Bipartisan Health Bill Now Goes to President’s Desk, Will Be 24th HELP Committee Bill Signed Into Law Under Harkin’s Leadership as Chairman
WASHINGTON, D.C. – Senator Tom Harkin (D-IA), Chairman of the Senate Health, Education, Labor, and Pensions (HELP) Committee, today applauded House passage of the bipartisan Newborn Screening Saves Lives Reauthorization Act.
Led by Harkin as chairman, this bipartisan health bill was passed by the HELP Committee in December 2013 and cleared the Senate earlier this week. The Newborn Screening Saves Lives Reauthorization Act now heads to the President’s desk for his signature and is set to become the 24th HELP Committee bill to be signed into law this Congress under Harkin’s leadership.
“Passing this newborn screening bill is a victory for families around the country and a powerful reminder that bipartisan compromise is possible when both sides come together,” Harkin said. “Our country is stronger when we invest in healthy families and this bill will support the newborn screening programs which play such an important role in the early detection and treatment of life-threatening conditions.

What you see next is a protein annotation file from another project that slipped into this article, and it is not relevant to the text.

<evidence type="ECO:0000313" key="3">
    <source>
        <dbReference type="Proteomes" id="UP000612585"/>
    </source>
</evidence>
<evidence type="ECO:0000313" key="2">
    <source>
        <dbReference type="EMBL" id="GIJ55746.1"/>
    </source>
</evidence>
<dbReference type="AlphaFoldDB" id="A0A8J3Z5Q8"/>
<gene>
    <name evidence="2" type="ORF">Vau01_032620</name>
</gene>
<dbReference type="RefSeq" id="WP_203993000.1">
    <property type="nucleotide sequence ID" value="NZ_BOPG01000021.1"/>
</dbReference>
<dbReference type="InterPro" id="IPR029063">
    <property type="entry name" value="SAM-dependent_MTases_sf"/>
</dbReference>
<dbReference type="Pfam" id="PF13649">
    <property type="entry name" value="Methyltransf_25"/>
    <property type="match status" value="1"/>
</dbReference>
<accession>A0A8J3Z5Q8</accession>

“These programs will ensure that infants and families get timely, accurate screenings and help states to improve their newborn screening programs, ensuring that infants receive critical treatment as soon as possible,” Harkin added. “Plain and simple, these screening programs save lives. I thank Senators Hagan and Hatch for all their work to champion this important legislation and help to ensure families have access to these critical programs.”
The Newborn Screening Saves Lives Reauthorization Act, introduced by Sens. Hagan and Hatch, would reauthorize federal programs and grants that assist states with improvements to their newborn screening programs—including ensuring quality laboratory equipment and surveillance for newborn screening. The legislation also supports states in related education programs for parents and health-care providers and continues the Secretary’s Advisory Committee on Heritable Disorders in Newborns and Children, which determines which newborn screening tests should be added to the Recommended Uniform Screening Panel. The screening panel serves as a reference for states in determining which conditions to screen for in their respective newborn screening programs.
Approximately one in every 300 newborns in the United States has a condition that can be detected through screening, according to the March of Dimes.